What’s photographer Dimitri Karakostas up to in Toronto? Apparently a good time. Must be good to be young in Canada!
Oren Fischer and Anton Avramov are the owners of the Meshuna Gallery in Tel Aviv. First thought as a studio space for both artists, they decided to dedicate one of the rooms to exhibit new artists; mainly street artists. Located in the Florentin area, surrounded by graffiti walls, Meshuna Gallery welcomed this past Saturday Prettimess, a small art collective to present the STICKERZ! exhibition.
31 artists were invited to design all sorts of stickers. Some of them were available to buy on site, some were displayed on road signs all over the gallery, others were printed in a large version and sold as a set in collaboration with DaSilva skateboards. The rest of the stickers were sold in small packages at affordable prices (5 US$).
The idea behind the stickers is to promote “culture for the people”. An immediate, effective and fun medium to spread the artist message directly to the mass. By making exhibitions, parties and alternative events the young Israeli collective behind this event reveals young and talented culture activists (all linked to alternative sport, urban art and music scene).
So why the rise of street art in Tel Aviv? According to Nneya Richards from PaperMag the graffitis in the city are seen as a pure way to express ideas and are not always fined.
“It’s no secret that some of the best art comes out of social turmoil and, in recent years, nothing is a better reflection of this than the burgeoning street art scene in Tel Aviv”
Brooklyn artist James Blagden isn’t worried about offending you with racial stereotypes. Or rather the aim is to offend to get the point across. Fusing together a myriad of influences and topics found in African American popular culture, the artist pokes fun at the ideas and images we accept on a regular broadcasted basis. Whatever the common conception, the nerdiness of Asians in mainstream cinema, African Americans and basketball, gold teeth and bling, he’s done it all. Check out an interview Format Mag did on James.
Not sure what the process is, or what we’re looking at, but the official response to “….How…?” is: “This is a typical electronic chaotic system. The circuits and block diagram are published elsewhere in this set. It shows a stable “chaotic transient” which at some irregular time (from one run to the next) eventually falls into a trap. It is supposed to indicate what may happen to the planet’s climate patterns in the future, although it is not likely in that case that the trap region will be so regular. In this system the timing of the trapping event is unpredictable.” Flickr user rabinal insists that it’s not art, though…. We beg to differ.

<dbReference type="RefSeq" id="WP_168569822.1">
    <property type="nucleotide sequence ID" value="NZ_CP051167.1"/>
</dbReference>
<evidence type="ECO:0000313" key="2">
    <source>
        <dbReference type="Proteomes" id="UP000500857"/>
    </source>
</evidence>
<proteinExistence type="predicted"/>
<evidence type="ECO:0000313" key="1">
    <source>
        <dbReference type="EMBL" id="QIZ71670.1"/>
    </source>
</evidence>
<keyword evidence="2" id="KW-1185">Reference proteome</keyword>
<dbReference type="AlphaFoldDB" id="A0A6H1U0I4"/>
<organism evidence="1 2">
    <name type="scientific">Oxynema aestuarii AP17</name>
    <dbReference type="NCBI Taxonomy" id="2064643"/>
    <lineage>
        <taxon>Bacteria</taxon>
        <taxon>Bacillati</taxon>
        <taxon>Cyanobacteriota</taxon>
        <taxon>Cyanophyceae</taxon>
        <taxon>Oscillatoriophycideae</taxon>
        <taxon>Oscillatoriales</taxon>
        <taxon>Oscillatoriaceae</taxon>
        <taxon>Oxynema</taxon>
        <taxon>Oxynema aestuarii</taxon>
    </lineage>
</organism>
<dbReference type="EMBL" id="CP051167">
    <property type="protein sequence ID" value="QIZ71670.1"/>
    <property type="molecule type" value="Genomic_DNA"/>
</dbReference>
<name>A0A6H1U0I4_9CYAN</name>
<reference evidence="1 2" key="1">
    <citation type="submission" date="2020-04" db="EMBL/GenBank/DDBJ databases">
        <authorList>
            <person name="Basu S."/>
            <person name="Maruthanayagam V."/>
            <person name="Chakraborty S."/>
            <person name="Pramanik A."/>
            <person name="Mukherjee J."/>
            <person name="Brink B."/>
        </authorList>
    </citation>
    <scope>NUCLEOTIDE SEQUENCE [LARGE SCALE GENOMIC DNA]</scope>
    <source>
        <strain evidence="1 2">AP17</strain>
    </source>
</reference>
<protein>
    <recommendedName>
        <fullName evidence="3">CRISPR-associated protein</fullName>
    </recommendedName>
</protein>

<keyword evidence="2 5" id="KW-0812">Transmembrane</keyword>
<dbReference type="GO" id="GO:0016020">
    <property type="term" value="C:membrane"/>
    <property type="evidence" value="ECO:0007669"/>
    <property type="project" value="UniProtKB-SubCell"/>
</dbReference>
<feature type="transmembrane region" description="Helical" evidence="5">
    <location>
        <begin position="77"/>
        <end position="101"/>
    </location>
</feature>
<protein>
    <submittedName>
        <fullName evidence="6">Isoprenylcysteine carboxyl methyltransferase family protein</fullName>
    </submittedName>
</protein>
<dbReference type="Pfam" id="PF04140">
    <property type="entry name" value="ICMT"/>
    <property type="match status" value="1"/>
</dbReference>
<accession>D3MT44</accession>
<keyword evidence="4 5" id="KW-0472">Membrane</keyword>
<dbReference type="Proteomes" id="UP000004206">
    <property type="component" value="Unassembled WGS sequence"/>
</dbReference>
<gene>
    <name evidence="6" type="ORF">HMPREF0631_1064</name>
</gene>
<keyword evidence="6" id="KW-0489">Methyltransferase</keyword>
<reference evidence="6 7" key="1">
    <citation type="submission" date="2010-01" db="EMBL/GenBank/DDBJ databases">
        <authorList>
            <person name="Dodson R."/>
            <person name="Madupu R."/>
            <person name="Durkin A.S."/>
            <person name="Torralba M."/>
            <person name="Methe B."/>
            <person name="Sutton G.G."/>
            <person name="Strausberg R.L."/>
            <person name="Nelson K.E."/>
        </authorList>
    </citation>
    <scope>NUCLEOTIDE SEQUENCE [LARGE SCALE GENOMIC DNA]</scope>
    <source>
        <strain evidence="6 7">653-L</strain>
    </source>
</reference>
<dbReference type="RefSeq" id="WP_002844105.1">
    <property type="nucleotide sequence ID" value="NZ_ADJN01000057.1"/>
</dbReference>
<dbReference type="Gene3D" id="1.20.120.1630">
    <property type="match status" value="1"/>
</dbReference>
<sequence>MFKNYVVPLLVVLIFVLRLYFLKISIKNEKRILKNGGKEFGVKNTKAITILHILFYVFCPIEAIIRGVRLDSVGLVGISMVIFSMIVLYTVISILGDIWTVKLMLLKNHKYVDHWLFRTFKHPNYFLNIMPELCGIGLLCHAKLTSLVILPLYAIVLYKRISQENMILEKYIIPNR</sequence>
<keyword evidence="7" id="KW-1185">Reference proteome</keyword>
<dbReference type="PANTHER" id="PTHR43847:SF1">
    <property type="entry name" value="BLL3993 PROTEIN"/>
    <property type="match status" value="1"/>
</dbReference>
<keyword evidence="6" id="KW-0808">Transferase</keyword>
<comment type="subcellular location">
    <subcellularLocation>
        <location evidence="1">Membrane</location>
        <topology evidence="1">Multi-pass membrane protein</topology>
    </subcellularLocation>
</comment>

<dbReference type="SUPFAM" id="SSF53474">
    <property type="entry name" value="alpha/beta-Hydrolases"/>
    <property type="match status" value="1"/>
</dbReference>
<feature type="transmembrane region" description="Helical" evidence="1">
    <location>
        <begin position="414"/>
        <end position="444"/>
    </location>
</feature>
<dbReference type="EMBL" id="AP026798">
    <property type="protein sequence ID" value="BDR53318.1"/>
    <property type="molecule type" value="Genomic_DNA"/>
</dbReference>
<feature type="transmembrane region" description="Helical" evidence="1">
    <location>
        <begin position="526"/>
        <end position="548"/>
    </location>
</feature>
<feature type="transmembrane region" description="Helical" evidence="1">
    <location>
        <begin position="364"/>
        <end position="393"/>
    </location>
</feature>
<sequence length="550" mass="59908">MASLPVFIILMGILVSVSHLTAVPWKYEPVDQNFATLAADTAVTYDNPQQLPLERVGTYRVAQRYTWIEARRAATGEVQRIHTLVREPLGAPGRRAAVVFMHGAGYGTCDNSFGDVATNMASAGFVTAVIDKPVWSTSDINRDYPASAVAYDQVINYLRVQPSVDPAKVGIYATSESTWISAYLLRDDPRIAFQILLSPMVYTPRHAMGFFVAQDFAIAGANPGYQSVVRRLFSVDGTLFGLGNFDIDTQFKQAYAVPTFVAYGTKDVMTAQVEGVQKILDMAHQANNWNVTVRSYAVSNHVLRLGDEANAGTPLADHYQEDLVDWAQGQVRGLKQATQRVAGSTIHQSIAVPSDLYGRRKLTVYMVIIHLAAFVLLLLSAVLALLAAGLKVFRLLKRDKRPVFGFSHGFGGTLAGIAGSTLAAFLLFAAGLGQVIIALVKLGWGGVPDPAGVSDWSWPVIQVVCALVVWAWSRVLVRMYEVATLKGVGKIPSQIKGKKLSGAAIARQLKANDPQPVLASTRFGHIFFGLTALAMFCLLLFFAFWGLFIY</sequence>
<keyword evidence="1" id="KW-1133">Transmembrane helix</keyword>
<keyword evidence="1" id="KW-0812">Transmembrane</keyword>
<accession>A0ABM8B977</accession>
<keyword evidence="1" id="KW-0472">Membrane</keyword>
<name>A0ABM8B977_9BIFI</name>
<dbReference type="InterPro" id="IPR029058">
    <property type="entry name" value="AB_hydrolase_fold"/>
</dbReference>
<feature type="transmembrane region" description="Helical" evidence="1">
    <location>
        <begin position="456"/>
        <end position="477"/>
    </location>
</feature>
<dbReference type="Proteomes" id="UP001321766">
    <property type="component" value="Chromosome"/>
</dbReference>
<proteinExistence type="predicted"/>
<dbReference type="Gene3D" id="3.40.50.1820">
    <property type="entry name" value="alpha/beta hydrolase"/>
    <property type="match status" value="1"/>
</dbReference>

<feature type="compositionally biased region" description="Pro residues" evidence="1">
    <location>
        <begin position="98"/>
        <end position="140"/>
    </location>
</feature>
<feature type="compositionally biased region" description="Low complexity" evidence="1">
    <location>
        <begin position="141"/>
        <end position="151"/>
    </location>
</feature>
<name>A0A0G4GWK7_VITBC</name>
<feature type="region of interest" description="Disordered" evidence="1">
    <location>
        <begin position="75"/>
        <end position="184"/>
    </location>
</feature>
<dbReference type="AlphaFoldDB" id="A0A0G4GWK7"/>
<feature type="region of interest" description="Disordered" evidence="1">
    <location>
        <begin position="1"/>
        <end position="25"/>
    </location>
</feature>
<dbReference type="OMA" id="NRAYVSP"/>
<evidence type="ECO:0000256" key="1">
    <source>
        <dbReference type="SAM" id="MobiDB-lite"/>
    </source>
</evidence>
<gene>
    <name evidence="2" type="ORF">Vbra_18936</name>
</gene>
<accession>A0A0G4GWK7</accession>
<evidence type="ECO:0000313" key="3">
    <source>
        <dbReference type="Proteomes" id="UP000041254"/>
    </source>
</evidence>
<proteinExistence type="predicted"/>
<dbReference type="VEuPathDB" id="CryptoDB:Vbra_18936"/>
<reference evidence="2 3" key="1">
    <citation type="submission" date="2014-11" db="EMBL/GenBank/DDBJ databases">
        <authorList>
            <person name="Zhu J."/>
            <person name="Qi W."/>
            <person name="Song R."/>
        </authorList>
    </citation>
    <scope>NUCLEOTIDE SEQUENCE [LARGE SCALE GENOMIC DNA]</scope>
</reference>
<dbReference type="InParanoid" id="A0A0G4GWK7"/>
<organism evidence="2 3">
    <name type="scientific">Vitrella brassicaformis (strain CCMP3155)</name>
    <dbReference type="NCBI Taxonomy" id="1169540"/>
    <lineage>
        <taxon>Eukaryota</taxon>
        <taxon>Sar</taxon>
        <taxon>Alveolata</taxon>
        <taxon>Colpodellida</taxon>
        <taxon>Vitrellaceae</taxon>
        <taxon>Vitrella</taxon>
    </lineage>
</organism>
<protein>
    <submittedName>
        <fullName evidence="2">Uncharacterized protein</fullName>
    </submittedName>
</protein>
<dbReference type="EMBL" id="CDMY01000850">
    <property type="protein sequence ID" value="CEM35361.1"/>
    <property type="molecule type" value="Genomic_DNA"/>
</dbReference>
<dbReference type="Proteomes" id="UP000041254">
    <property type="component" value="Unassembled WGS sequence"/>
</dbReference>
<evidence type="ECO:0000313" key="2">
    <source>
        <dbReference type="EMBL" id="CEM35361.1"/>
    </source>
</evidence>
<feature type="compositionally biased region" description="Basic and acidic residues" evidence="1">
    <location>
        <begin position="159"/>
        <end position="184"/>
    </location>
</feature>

In an attempt to finally stop the social stigma surrounding HIV, the German magazine Vangardist has printed over 3000 copies of their latest issue in a special ink infused with HIV+ blood. The blood was taken from 3 different volunteers who are living with the virus, and combined with printing ink at a ratio of 28 parts ink, to 1 part blood. Scientists at Harvard and Innsbruck Universities have come up with a unique way of mixing the two substances, and are certain the hard copies of the magazine carry no risk of infection. Even with all the assurances of the paper being perfectly safe to handle, the concern surrounding HIV is still worrying some critics. It would seem the attitude to the HIV virus is not so different to those of 30 years ago.
Julian Wiehl – the Publisher and CEO of Vangardist recognizes this and thought they could help inform people on the touchy subject. He says:
The editorial team at Vangardist is committed to dealing with a wide variety of topics affecting our readers. We believe that as a lifestyle magazine it is our responsibility to address the issues shaping society today. With 80% more confirmed cases of HIV being recorded in 2013 than 10 years previously, and an estimated 50% of HIV cases being detected late due to lack of testing caused by social stigma associated with the virus. This felt like a very relevant issue for us to focus on not just editorially but also from a broader communications stand point. (Source)
The launch of the Spring issue was designed to coincide with the Life Ball – one of the most important HIV events in the world, held in Vienna. The magazine has been available to subscribers since April 28th, and there is an online campaign that aims to breakdown the taboo. Be sure to read more about it here. (Via Fastcodesign)
Luis is the 2nd short video of the series “Lucía, Luis y el lobo” (”Lucía, Luis and the Wolf”). The video was shot frame by frame with a digital photo camera. Materials: charcoal, dirt, flowers, found objects and cardboard.
Chicago artist Nick Cave is currently showing at the Fowler Museum. We got a chance to interview him last year. Nick transforms found objects into what he calls “Soundsuits”. These suits are not just sculptural works but meant to be worn. Imagine wearing one of these to the next costume party you attend? Performers inside the suits emit noises, hence the title “Soundsuits”. The above image reminds me of our BD shirt: Explosion. Apparently Cave, an Alvin-Ailey trained dancer, plans to eventually have a world-traveling show with 90 Soundsuit-creatures.
Adam David Brown creates installations, often with video projection and altered publications. He removes small selections from established objects and expands them on a large scale, highlighting and contextualising material that may have otherwise been overlooked. This practice of presenting part and whole in juxtaposition with each other is an intelligent take on concepts of emptiness, individuality, and history. And to top it all off, Brown’s work is really interesting visually, as well. I could stare at these for a while.(via)